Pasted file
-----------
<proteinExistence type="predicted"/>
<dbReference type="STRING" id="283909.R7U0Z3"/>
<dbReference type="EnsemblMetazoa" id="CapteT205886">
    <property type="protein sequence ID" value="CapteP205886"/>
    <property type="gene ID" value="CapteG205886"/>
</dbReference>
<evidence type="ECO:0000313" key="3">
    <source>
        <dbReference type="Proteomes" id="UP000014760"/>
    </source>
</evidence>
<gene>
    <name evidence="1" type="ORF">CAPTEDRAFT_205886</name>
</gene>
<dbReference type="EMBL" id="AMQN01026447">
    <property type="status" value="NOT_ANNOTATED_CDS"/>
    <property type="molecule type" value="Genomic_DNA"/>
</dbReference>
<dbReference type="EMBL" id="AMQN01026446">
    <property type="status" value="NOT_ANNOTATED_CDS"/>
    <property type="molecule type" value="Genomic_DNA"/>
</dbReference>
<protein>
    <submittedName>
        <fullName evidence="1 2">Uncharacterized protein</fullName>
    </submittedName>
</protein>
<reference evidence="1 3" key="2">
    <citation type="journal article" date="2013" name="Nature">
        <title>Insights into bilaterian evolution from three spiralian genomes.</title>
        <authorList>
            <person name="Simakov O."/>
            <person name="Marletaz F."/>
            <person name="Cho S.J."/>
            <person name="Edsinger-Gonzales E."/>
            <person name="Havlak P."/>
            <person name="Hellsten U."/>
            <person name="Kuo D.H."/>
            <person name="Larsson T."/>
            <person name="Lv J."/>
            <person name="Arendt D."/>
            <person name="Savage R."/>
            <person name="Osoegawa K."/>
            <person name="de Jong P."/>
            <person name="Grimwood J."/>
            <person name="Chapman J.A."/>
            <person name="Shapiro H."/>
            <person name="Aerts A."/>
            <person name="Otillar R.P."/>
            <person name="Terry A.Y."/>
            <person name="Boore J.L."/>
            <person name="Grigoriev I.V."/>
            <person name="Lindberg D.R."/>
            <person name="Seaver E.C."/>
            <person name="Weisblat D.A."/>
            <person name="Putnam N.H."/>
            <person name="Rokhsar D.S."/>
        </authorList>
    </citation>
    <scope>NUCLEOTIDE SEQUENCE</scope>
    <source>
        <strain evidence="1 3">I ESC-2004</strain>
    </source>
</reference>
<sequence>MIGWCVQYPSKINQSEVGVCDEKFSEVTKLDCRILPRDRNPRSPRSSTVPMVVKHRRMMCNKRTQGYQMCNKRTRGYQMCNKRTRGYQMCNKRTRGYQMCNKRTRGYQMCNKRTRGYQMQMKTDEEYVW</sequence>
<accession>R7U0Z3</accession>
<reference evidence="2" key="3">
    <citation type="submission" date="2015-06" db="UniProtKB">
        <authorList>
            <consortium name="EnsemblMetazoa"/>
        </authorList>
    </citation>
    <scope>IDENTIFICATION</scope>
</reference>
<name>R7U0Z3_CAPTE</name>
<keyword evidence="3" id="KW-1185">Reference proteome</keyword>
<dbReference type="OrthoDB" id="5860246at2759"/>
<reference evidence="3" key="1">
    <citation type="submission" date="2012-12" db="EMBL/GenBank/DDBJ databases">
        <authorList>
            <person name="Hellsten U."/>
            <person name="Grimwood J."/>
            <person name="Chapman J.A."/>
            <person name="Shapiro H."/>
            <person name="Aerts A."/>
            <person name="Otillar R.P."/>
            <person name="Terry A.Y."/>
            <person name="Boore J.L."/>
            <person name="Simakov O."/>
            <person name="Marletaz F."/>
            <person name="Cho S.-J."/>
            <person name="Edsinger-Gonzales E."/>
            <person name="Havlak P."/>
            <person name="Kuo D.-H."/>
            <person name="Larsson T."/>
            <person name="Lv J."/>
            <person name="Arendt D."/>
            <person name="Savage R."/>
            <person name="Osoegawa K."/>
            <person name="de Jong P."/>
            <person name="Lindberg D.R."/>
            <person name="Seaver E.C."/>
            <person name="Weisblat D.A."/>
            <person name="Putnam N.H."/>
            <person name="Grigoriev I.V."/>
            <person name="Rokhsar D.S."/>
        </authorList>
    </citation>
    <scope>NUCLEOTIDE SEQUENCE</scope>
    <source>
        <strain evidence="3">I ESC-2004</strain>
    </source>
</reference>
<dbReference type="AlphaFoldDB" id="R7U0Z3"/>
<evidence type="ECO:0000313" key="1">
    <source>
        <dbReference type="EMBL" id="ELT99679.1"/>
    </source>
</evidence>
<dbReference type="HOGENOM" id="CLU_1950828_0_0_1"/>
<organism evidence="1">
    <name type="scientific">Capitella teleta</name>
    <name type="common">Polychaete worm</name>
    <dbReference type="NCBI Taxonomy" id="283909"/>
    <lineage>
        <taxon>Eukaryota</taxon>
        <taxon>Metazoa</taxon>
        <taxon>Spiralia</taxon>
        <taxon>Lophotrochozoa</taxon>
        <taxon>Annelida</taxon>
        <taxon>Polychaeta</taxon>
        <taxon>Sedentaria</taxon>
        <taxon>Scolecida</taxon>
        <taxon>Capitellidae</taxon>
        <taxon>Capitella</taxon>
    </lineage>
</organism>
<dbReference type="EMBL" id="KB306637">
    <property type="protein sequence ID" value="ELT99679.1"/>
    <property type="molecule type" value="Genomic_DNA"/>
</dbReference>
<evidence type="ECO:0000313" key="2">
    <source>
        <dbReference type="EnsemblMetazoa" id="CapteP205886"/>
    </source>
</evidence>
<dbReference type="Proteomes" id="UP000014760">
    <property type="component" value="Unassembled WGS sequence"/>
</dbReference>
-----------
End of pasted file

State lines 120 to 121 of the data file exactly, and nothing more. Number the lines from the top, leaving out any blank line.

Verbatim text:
<dbReference type="HOGENOM" id="CLU_1950828_0_0_1"/>
<organism evidence="1">